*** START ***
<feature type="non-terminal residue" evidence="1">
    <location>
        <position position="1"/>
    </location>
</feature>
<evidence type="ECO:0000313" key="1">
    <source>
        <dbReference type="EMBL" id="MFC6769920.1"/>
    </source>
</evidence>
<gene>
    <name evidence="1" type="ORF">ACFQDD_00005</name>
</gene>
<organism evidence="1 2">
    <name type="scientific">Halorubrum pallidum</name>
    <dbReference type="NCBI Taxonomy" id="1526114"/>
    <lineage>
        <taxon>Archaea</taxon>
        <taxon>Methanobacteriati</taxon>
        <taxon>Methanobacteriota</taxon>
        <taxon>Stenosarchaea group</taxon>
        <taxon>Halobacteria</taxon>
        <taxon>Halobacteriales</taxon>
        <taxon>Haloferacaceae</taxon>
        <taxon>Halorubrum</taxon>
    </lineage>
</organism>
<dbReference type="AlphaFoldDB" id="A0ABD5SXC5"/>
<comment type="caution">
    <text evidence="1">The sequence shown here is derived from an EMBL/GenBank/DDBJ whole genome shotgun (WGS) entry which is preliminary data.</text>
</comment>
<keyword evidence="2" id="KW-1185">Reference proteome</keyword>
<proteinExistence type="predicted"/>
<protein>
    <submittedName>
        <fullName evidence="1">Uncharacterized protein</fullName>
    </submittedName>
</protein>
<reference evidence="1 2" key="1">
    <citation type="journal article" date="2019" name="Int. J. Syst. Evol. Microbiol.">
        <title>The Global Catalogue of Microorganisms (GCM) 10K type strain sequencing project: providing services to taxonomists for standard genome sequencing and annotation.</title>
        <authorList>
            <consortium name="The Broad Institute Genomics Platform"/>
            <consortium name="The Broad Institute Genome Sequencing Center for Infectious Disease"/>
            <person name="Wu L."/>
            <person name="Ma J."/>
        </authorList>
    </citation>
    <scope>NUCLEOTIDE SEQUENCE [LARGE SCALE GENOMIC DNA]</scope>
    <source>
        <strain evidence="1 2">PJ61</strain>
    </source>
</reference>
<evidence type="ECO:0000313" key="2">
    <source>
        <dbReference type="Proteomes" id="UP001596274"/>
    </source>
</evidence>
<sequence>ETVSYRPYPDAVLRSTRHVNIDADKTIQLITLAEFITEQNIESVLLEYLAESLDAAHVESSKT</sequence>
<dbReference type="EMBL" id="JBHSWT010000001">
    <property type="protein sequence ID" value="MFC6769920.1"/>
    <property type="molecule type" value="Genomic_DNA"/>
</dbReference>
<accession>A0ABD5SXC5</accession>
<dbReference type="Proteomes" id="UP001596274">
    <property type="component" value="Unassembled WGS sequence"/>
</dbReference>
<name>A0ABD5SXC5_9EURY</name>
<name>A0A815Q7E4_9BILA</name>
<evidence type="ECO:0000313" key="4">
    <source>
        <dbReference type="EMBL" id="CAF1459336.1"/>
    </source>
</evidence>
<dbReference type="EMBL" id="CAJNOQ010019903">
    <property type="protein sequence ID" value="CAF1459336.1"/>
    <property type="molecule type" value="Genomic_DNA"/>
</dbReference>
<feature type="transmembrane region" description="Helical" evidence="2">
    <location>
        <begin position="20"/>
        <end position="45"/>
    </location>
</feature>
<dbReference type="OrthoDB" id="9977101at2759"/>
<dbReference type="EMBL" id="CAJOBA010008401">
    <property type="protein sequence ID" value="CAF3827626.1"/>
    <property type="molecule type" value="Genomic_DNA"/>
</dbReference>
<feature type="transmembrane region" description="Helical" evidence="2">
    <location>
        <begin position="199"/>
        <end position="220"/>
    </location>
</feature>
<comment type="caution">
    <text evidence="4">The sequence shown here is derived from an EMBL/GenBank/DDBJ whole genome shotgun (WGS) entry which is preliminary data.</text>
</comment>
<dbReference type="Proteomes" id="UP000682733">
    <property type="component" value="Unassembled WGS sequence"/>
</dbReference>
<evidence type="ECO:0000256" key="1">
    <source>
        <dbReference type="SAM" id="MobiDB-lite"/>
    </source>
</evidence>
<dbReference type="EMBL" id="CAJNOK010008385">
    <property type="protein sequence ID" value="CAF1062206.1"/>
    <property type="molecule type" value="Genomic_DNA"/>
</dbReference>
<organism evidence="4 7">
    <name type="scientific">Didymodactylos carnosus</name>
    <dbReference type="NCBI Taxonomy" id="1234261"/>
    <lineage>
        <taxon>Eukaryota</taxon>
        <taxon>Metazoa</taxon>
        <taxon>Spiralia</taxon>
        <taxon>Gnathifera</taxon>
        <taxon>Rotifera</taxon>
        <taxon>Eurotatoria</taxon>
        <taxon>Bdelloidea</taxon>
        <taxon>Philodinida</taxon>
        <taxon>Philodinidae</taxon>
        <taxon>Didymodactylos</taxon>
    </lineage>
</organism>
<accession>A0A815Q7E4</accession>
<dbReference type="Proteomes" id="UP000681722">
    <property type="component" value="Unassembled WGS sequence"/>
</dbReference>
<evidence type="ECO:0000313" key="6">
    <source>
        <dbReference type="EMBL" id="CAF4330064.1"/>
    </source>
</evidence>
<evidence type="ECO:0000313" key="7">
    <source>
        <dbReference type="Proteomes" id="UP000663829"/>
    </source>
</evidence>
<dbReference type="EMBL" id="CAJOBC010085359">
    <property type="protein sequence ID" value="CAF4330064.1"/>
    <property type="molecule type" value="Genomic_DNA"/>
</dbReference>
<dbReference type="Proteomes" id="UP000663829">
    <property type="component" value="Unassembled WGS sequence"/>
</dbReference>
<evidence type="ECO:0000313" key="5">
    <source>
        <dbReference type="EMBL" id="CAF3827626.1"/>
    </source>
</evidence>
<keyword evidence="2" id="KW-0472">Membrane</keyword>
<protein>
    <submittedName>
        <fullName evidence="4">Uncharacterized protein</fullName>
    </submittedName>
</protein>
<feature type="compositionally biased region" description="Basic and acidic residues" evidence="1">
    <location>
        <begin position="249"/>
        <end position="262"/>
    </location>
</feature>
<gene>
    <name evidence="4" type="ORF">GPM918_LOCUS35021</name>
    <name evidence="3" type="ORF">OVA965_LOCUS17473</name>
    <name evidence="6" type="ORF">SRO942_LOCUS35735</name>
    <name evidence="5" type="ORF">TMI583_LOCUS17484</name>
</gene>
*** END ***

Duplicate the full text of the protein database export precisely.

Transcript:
<feature type="non-terminal residue" evidence="1">
    <location>
        <position position="1"/>
    </location>
</feature>
<evidence type="ECO:0000313" key="1">
    <source>
        <dbReference type="EMBL" id="MFC6769920.1"/>
    </source>
</evidence>
<gene>
    <name evidence="1" type="ORF">ACFQDD_00005</name>
</gene>
<organism evidence="1 2">
    <name type="scientific">Halorubrum pallidum</name>
    <dbReference type="NCBI Taxonomy" id="1526114"/>
    <lineage>
        <taxon>Archaea</taxon>
        <taxon>Methanobacteriati</taxon>
        <taxon>Methanobacteriota</taxon>
        <taxon>Stenosarchaea group</taxon>
        <taxon>Halobacteria</taxon>
        <taxon>Halobacteriales</taxon>
        <taxon>Haloferacaceae</taxon>
        <taxon>Halorubrum</taxon>
    </lineage>
</organism>
<dbReference type="AlphaFoldDB" id="A0ABD5SXC5"/>
<comment type="caution">
    <text evidence="1">The sequence shown here is derived from an EMBL/GenBank/DDBJ whole genome shotgun (WGS) entry which is preliminary data.</text>
</comment>
<keyword evidence="2" id="KW-1185">Reference proteome</keyword>
<proteinExistence type="predicted"/>
<protein>
    <submittedName>
        <fullName evidence="1">Uncharacterized protein</fullName>
    </submittedName>
</protein>
<reference evidence="1 2" key="1">
    <citation type="journal article" date="2019" name="Int. J. Syst. Evol. Microbiol.">
        <title>The Global Catalogue of Microorganisms (GCM) 10K type strain sequencing project: providing services to taxonomists for standard genome sequencing and annotation.</title>
        <authorList>
            <consortium name="The Broad Institute Genomics Platform"/>
            <consortium name="The Broad Institute Genome Sequencing Center for Infectious Disease"/>
            <person name="Wu L."/>
            <person name="Ma J."/>
        </authorList>
    </citation>
    <scope>NUCLEOTIDE SEQUENCE [LARGE SCALE GENOMIC DNA]</scope>
    <source>
        <strain evidence="1 2">PJ61</strain>
    </source>
</reference>
<evidence type="ECO:0000313" key="2">
    <source>
        <dbReference type="Proteomes" id="UP001596274"/>
    </source>
</evidence>
<sequence>ETVSYRPYPDAVLRSTRHVNIDADKTIQLITLAEFITEQNIESVLLEYLAESLDAAHVESSKT</sequence>
<dbReference type="EMBL" id="JBHSWT010000001">
    <property type="protein sequence ID" value="MFC6769920.1"/>
    <property type="molecule type" value="Genomic_DNA"/>
</dbReference>
<accession>A0ABD5SXC5</accession>
<dbReference type="Proteomes" id="UP001596274">
    <property type="component" value="Unassembled WGS sequence"/>
</dbReference>
<name>A0ABD5SXC5_9EURY</name>
<name>A0A815Q7E4_9BILA</name>
<evidence type="ECO:0000313" key="4">
    <source>
        <dbReference type="EMBL" id="CAF1459336.1"/>
    </source>
</evidence>
<dbReference type="EMBL" id="CAJNOQ010019903">
    <property type="protein sequence ID" value="CAF1459336.1"/>
    <property type="molecule type" value="Genomic_DNA"/>
</dbReference>
<feature type="transmembrane region" description="Helical" evidence="2">
    <location>
        <begin position="20"/>
        <end position="45"/>
    </location>
</feature>
<dbReference type="OrthoDB" id="9977101at2759"/>
<dbReference type="EMBL" id="CAJOBA010008401">
    <property type="protein sequence ID" value="CAF3827626.1"/>
    <property type="molecule type" value="Genomic_DNA"/>
</dbReference>
<feature type="transmembrane region" description="Helical" evidence="2">
    <location>
        <begin position="199"/>
        <end position="220"/>
    </location>
</feature>
<comment type="caution">
    <text evidence="4">The sequence shown here is derived from an EMBL/GenBank/DDBJ whole genome shotgun (WGS) entry which is preliminary data.</text>
</comment>
<dbReference type="Proteomes" id="UP000682733">
    <property type="component" value="Unassembled WGS sequence"/>
</dbReference>
<evidence type="ECO:0000256" key="1">
    <source>
        <dbReference type="SAM" id="MobiDB-lite"/>
    </source>
</evidence>
<dbReference type="EMBL" id="CAJNOK010008385">
    <property type="protein sequence ID" value="CAF1062206.1"/>
    <property type="molecule type" value="Genomic_DNA"/>
</dbReference>
<organism evidence="4 7">
    <name type="scientific">Didymodactylos carnosus</name>
    <dbReference type="NCBI Taxonomy" id="1234261"/>
    <lineage>
        <taxon>Eukaryota</taxon>
        <taxon>Metazoa</taxon>
        <taxon>Spiralia</taxon>
        <taxon>Gnathifera</taxon>
        <taxon>Rotifera</taxon>
        <taxon>Eurotatoria</taxon>
        <taxon>Bdelloidea</taxon>
        <taxon>Philodinida</taxon>
        <taxon>Philodinidae</taxon>
        <taxon>Didymodactylos</taxon>
    </lineage>
</organism>
<accession>A0A815Q7E4</accession>
<dbReference type="Proteomes" id="UP000681722">
    <property type="component" value="Unassembled WGS sequence"/>
</dbReference>
<evidence type="ECO:0000313" key="6">
    <source>
        <dbReference type="EMBL" id="CAF4330064.1"/>
    </source>
</evidence>
<evidence type="ECO:0000313" key="7">
    <source>
        <dbReference type="Proteomes" id="UP000663829"/>
    </source>
</evidence>
<dbReference type="EMBL" id="CAJOBC010085359">
    <property type="protein sequence ID" value="CAF4330064.1"/>
    <property type="molecule type" value="Genomic_DNA"/>
</dbReference>
<dbReference type="Proteomes" id="UP000663829">
    <property type="component" value="Unassembled WGS sequence"/>
</dbReference>
<evidence type="ECO:0000313" key="5">
    <source>
        <dbReference type="EMBL" id="CAF3827626.1"/>
    </source>
</evidence>
<keyword evidence="2" id="KW-0472">Membrane</keyword>
<protein>
    <submittedName>
        <fullName evidence="4">Uncharacterized protein</fullName>
    </submittedName>
</protein>
<feature type="compositionally biased region" description="Basic and acidic residues" evidence="1">
    <location>
        <begin position="249"/>
        <end position="262"/>
    </location>
</feature>
<gene>
    <name evidence="4" type="ORF">GPM918_LOCUS35021</name>
    <name evidence="3" type="ORF">OVA965_LOCUS17473</name>
    <name evidence="6" type="ORF">SRO942_LOCUS35735</name>
    <name evidence="5" type="ORF">TMI583_LOCUS17484</name>
</gene>